Thank You For (not) Asking…

19 Jan

It breaks my heart to write this post, but it seems… expedient.

Over the last couple years most of my close friends who have been actively writing and submitting with me since near the beginning have sold. Some of them are on their third and fourth books to go out into the world published.

This, to me, is a reason to be joyous. A reason to celebrate.

And yet, not a month goes by that someone doesn’t slyly try to hint at – if not out-and-out ask me – how I feel about being the last girl sitting in the unpublished section.

First, let me clarify. I have tons of unpublished friends as well. I have friends who write slower because that’s their style or because of their writing/life balance. I have friends who don’t submit aggressively. I have friends who write for hobby. And I do have a few friends from the beginning who write and submit as aggressively as I have who aren’t published. I’ve also met several people along the way in the same boat. Those are their stories to tell though.

But, many, many of my friends who write and submit at the same level of ambition as I do have sold. Many of my closest friends are published authors (either because they were when we met or they became published after that). I have two friends who have gotten the dream contracts – those ones you don’t ever expect to know someone who gets one, let alone earn for yourself.

And so, sometimes I am in rooms at conferences surrounded by amazing women who are amazing writers and have amazing books on the shelf. I’ve sat around having drinks and laughing and realized that I have no idea how I’d gotten into a certain room since I was literally the only unpublished person in it. Apparently, no one checked my ID.

I am blessed.

Blessed to know those people.

Blessed that they couldn’t care less that I’m not published

And yes, blessed that I couldn’t care less that they are published.

You see, other people’s successes don’t bother me. They don’t shame me. They don’t hurt me. They don’t even motivate me. Other people’s successes don’t really have a lot to do with me… or you.

So, when people ask, “How does it feel to be the one not published?” I know they are really asking, “Are you jealous? Does it hurt your friendships?”

Darlings, if we cannot rejoice in the joy of our friends, then our lives and our attitudes have become to small.

Am I Pollyanna? Nope. There is a certain book that has been highly successful that is a joke among my friends because it grates on me. It grates because I think it is sub-par. I don’t know the writer, but I think it’s great she is having success… I just really don’t like the book.

And there is a huge difference. Because, it is possible to dislike a product without having harsh feelings toward it’s creator.

I’ve been wondering as I’ve seen all the meltdowns online lately if some of it is caused by this… this feeling of competition where none truly exists. If the pressure to succeed has tainted relationships so far, that writers feel the brunt force of it from every direction. That the lashing out is a defense mechanism against the hurt of other people’s successes.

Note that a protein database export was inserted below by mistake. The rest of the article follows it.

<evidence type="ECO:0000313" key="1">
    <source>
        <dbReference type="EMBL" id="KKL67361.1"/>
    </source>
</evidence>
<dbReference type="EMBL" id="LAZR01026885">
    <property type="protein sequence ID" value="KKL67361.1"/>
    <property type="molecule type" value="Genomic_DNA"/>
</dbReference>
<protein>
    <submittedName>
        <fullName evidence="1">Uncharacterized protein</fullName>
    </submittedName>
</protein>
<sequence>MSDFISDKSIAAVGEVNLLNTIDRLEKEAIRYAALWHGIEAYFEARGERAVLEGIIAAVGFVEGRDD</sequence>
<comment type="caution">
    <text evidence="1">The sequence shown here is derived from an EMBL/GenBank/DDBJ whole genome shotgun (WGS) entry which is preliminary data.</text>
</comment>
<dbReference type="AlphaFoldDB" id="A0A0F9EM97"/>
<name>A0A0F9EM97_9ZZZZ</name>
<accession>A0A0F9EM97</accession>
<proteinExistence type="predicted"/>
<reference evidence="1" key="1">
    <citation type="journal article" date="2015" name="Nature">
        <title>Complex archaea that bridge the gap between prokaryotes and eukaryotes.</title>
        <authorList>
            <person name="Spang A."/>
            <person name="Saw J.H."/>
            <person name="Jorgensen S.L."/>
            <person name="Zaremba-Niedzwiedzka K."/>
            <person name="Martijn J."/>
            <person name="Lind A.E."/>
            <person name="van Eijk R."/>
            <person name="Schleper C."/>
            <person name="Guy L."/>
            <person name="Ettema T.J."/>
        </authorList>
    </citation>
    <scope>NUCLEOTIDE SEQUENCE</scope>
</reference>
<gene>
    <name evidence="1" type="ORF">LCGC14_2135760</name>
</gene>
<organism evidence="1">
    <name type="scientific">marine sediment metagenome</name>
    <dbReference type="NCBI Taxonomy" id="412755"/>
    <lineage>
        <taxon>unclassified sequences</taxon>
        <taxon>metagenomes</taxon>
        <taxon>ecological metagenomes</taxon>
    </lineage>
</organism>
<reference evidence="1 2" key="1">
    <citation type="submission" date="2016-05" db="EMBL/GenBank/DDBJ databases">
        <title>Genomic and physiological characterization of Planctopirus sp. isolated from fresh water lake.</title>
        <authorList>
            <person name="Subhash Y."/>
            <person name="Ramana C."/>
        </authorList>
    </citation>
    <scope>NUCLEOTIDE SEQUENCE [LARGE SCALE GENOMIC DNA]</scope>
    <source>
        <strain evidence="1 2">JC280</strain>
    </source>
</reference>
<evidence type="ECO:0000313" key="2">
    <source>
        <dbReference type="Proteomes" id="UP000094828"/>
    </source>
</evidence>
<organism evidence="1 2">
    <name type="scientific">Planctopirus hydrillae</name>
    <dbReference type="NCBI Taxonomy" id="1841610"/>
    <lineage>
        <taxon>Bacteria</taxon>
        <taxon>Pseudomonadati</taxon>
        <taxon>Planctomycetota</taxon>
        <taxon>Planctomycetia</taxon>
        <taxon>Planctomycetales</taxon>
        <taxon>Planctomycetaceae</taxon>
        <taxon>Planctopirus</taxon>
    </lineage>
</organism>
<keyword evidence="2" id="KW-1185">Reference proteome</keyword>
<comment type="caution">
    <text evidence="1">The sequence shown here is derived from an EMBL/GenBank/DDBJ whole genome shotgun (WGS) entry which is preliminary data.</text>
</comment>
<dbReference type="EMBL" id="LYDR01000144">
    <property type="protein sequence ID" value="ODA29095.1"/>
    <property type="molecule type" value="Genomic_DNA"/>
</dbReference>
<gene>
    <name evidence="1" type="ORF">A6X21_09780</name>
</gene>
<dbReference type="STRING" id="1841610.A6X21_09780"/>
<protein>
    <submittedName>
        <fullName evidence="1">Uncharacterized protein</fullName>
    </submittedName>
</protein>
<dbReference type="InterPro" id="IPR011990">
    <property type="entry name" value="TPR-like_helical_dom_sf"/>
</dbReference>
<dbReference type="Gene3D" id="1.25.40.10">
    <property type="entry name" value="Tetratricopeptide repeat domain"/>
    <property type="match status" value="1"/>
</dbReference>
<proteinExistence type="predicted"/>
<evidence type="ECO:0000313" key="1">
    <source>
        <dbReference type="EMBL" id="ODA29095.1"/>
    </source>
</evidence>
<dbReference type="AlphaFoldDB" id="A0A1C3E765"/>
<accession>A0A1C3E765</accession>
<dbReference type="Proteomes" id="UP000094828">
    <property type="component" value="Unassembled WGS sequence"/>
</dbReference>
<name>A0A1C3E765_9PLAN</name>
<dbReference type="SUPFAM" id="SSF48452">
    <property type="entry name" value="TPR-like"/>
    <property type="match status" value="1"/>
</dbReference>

If it’s that pressure that has people asking (or hinting) about this.

In the world of writing, the only measuring stick you should have is yourself. If you’re not getting it done, don’t blame your lack of success on being left behind. Look and see what you need to change, grow or do more of. True, sometimes the best of writers with the most wondrous of stories is overlooked (let’s all pretend that’s me, k?) But, usually, when I think about what needs to happen to get my book on the shelf, the answer isn’t:New Yorkneeds to stop buying such-and-such so they can buy me – It’s, I need to A B C and sometimes Q more.

Yes, sometimes that is hard. Sometimes I do feel behind. But, is it my friends’ fault? Or the industries? Or do I just need to continue getting my butt in the chair and working for what I want? I’m going to go with that last one.

By keeping focused squarely on myself, it allows me to honestly rejoice with my friends and colleagues in their successes.

And I wouldn’t have it any other way.

13 Responses to “Thank You For (not) Asking…”

  1. Sara January 19, 2012 at 5:28 pm #

    Love this! SO well said!! I often wonder why more people aren’t able to full-heartedly celebrate the triumphs of friends/colleagues/family members? Too often, we spend way too much time feeling jealous or left out…time that would be much better spent working on the aspects of our own lives that would help us get to our own happiness!

  2. briaq January 19, 2012 at 6:00 pm #

    So true Sara. And, if you’re always upset about other’s successes while you’re still working toward yours…. where are we going to find the joy then?